Illustrative Embodiment 1-2 vs. Comparative Examples 1-4 to 1-6

[0127] For the perpendicular magnetic recording media corresponding to Illustrative Embodiment 1-2, and Comparative Examples 1-4, 1-5, and 1-6, a target in which 4 mol % Sift and 4 mol % TiO.sub.2 were added to a Co-10 at % Cr-20 at % Pt alloy was used to form the magnetic recording layer to a thickness of 10 nm under a gas pressure of 4 Pa, where the gas was a mixture of 0.5% oxygen with Ar. Aside from the magnetic recording layer, Illustrative Embodiment 1-2 was otherwise identical to Illustrative Embodiment 1-1. Likewise, aside from the magnetic recording layer, Comparative Examples 1-4, 1-5, and 1-6 were otherwise identical to Comparative Examples 1-1, 1-2, and 1-3, respectively.

[0128] A summary of the layers included in the magnetic media of Illustrative Embodiment 1-2, and Comparative Examples 1-1 is provided in Table 5, below.

TABLE-US-00005 TABLE 5 Recording (Co--10at%Cr--20at%Pt)--4mol%SiO.sub.2--4mol%TiO.sub.2 Layer 3.sup.rd Interlayer (Ru--30at%Ti)-- (Ru--30at%Ti)-- (Ru--30at%Ti)-- (Ru--30at%Ti)-- 10mol%TiO.sub.2 10mol%TiO.sub.2 10mol%TiO.sub.2 10mol%TiO.sub.2 2.sup.nd Interlayer Ru Ru Ru Ru 1.sup.st Interlayer Ru--30at%Cr Ru--30at%Cr Ru Ru 2.sup.nd Seed Layer (Ni--6at%W)-- -- (Ni--6at%W)-- -- 3mol%WO.sub.3 3mol%WO.sub.3 1.sup.st Seed Layer Ni--10at%Cr-- Ni--10at%Cr-- Ni--10at%Cr-- Ni--10at%Cr-- 6at%W 6at%W 6at%W 6at%W Ill. Emb. 1-2 Comp. Ex. 1-1 Comp. Ex. 1-2 Comp. Ex. 1-3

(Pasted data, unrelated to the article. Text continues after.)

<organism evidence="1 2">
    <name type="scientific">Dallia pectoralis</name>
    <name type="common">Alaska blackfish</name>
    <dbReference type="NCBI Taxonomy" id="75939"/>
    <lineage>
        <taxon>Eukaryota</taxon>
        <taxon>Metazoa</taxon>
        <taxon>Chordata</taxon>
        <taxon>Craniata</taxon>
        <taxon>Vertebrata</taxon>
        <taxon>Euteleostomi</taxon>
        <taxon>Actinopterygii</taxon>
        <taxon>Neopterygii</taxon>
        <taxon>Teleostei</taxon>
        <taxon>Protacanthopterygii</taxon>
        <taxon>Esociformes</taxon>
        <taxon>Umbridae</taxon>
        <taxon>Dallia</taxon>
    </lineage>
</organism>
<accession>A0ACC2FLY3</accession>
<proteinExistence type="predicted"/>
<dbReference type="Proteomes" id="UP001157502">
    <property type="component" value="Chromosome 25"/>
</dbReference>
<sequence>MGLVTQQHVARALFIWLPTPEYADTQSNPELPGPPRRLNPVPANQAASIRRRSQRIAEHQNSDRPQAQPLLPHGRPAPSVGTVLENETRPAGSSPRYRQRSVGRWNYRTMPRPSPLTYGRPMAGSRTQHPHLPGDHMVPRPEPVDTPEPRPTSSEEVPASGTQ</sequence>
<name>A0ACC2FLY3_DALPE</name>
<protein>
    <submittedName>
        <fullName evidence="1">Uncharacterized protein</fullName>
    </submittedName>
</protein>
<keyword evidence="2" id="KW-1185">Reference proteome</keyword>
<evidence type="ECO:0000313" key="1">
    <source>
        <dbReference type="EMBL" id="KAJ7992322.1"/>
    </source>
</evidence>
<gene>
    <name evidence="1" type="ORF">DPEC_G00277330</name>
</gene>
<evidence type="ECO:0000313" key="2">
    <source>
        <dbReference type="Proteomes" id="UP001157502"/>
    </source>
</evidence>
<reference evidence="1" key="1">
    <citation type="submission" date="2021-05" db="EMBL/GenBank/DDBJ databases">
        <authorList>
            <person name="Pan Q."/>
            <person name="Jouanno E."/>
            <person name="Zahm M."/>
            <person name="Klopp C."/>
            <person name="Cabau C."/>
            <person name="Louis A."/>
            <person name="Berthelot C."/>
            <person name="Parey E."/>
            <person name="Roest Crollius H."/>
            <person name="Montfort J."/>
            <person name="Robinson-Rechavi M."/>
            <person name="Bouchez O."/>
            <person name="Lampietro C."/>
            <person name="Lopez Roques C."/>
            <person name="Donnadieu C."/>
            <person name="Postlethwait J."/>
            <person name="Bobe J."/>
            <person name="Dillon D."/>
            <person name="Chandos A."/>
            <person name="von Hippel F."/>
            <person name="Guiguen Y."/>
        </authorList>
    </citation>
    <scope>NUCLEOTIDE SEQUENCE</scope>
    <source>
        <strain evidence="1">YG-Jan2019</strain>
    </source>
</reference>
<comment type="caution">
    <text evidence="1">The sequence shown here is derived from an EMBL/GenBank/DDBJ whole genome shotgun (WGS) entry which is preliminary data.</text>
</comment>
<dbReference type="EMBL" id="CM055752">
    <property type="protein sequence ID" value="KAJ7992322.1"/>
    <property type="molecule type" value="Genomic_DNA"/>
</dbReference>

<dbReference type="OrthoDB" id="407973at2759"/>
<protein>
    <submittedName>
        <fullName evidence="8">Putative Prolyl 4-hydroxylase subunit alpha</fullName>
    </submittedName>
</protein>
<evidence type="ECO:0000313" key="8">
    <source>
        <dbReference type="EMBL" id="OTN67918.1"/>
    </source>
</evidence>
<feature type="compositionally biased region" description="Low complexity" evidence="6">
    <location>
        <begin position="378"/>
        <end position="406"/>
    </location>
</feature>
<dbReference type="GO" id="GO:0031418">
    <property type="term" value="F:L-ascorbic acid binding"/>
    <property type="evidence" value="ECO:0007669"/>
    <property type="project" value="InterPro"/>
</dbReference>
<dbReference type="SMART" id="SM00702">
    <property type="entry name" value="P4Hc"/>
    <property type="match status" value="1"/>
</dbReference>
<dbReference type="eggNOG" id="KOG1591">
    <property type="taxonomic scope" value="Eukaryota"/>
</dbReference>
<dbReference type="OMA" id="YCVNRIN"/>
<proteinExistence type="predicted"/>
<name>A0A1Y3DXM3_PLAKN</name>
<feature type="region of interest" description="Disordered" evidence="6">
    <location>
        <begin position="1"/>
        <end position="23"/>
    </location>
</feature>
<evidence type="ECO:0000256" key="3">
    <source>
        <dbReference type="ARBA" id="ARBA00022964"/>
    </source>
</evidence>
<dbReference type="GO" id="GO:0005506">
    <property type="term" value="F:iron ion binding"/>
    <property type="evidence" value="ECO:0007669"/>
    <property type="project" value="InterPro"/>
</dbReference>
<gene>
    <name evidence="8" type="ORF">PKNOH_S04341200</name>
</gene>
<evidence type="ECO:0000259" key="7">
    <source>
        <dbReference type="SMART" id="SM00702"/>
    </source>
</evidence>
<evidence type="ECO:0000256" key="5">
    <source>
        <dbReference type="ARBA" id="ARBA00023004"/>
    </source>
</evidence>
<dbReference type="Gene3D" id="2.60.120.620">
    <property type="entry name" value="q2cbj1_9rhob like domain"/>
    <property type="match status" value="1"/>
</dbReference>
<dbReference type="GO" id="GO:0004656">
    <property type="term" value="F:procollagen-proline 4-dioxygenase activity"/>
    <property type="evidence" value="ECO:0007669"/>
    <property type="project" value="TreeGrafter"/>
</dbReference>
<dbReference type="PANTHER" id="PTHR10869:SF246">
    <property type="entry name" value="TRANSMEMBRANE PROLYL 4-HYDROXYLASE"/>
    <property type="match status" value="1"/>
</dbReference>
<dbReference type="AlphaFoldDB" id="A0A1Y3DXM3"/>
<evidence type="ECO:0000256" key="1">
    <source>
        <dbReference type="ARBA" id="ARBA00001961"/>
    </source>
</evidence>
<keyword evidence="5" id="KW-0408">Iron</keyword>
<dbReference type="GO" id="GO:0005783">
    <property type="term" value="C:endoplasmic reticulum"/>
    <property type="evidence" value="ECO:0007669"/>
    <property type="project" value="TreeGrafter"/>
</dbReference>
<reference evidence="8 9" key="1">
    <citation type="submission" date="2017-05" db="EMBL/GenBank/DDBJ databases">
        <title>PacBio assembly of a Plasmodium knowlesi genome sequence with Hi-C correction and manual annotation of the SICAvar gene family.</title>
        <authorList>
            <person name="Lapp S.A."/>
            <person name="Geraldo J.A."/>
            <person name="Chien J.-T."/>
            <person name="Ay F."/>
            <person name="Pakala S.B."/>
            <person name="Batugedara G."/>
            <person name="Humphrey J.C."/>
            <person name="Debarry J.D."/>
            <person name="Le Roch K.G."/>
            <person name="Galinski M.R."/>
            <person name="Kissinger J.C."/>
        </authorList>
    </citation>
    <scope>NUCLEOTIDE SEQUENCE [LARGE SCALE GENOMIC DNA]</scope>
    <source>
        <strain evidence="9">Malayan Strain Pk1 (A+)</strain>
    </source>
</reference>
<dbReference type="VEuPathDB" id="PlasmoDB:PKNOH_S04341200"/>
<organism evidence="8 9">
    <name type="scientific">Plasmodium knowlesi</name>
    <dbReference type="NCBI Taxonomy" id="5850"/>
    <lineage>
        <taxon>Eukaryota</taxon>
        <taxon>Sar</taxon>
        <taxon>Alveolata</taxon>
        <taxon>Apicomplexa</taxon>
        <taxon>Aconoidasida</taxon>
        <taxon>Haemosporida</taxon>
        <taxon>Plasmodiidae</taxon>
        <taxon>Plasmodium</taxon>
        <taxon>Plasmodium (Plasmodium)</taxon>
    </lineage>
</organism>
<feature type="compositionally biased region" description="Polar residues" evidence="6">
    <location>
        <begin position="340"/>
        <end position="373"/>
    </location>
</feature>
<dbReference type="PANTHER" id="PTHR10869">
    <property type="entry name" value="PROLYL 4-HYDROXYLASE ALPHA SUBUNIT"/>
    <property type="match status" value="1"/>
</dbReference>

[0129] Table 6 shows the average grain size, crystalline cluster size, and magnetic cluster size in the magnetic recording layer of the media corresponding to Illustrative Embodiment 1-2 and Comparative Examples 1-4 to 1-6.

TABLE-US-00006 TABLE 6 Magnetic Recording Layer crystalline magnetic 1st grain cluster cluster 2nd Seed Intermediate size size size Layer Layer (nm) (nm) (nm) Ill. Ni--6at.%W-- Ru--30at.%Cr 9.3 10.4 10.6 Emb. 3mol%WO.sub.3 1-2 Comp. -- Ru--30at.%Cr 9.4 12.8 12.5 Ex. 1-4 Comp. Ni--6at.%W-- Ru 9.5 12.5 12.3 Ex. 1-5 3mol%WO.sub.3 Comp. -- Ru 9.5 12.4 12.4 Ex. 1-6